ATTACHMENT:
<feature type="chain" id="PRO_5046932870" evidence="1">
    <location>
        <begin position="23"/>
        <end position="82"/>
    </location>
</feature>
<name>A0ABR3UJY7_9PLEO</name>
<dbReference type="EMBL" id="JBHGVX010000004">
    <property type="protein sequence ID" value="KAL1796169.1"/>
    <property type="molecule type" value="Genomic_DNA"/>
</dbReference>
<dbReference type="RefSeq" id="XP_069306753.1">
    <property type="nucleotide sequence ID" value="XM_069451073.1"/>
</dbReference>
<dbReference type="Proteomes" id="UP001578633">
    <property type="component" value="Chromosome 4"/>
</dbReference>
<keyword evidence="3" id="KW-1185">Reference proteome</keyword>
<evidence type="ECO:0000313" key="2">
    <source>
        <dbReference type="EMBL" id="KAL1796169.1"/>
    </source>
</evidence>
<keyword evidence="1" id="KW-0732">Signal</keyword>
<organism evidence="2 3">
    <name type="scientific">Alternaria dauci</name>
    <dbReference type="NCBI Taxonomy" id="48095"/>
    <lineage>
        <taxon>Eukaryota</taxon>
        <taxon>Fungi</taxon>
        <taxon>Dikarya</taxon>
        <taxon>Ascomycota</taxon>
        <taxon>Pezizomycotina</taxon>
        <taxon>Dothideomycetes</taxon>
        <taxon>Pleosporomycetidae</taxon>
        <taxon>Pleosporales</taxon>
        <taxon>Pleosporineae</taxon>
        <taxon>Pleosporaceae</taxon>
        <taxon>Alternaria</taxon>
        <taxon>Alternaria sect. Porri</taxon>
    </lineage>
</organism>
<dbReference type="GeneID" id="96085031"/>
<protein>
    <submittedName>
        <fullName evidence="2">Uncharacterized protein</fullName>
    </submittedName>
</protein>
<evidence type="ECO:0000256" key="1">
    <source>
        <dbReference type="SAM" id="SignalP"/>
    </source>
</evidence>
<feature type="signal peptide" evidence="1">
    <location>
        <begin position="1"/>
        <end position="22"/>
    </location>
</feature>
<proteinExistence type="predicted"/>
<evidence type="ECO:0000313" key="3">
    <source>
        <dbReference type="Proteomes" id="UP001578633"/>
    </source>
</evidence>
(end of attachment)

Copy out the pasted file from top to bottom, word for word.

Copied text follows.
<feature type="chain" id="PRO_5046932870" evidence="1">
    <location>
        <begin position="23"/>
        <end position="82"/>
    </location>
</feature>
<name>A0ABR3UJY7_9PLEO</name>
<dbReference type="EMBL" id="JBHGVX010000004">
    <property type="protein sequence ID" value="KAL1796169.1"/>
    <property type="molecule type" value="Genomic_DNA"/>
</dbReference>
<dbReference type="RefSeq" id="XP_069306753.1">
    <property type="nucleotide sequence ID" value="XM_069451073.1"/>
</dbReference>
<dbReference type="Proteomes" id="UP001578633">
    <property type="component" value="Chromosome 4"/>
</dbReference>
<keyword evidence="3" id="KW-1185">Reference proteome</keyword>
<evidence type="ECO:0000313" key="2">
    <source>
        <dbReference type="EMBL" id="KAL1796169.1"/>
    </source>
</evidence>
<keyword evidence="1" id="KW-0732">Signal</keyword>
<organism evidence="2 3">
    <name type="scientific">Alternaria dauci</name>
    <dbReference type="NCBI Taxonomy" id="48095"/>
    <lineage>
        <taxon>Eukaryota</taxon>
        <taxon>Fungi</taxon>
        <taxon>Dikarya</taxon>
        <taxon>Ascomycota</taxon>
        <taxon>Pezizomycotina</taxon>
        <taxon>Dothideomycetes</taxon>
        <taxon>Pleosporomycetidae</taxon>
        <taxon>Pleosporales</taxon>
        <taxon>Pleosporineae</taxon>
        <taxon>Pleosporaceae</taxon>
        <taxon>Alternaria</taxon>
        <taxon>Alternaria sect. Porri</taxon>
    </lineage>
</organism>
<dbReference type="GeneID" id="96085031"/>
<protein>
    <submittedName>
        <fullName evidence="2">Uncharacterized protein</fullName>
    </submittedName>
</protein>
<evidence type="ECO:0000256" key="1">
    <source>
        <dbReference type="SAM" id="SignalP"/>
    </source>
</evidence>
<feature type="signal peptide" evidence="1">
    <location>
        <begin position="1"/>
        <end position="22"/>
    </location>
</feature>
<proteinExistence type="predicted"/>
<evidence type="ECO:0000313" key="3">
    <source>
        <dbReference type="Proteomes" id="UP001578633"/>
    </source>
</evidence>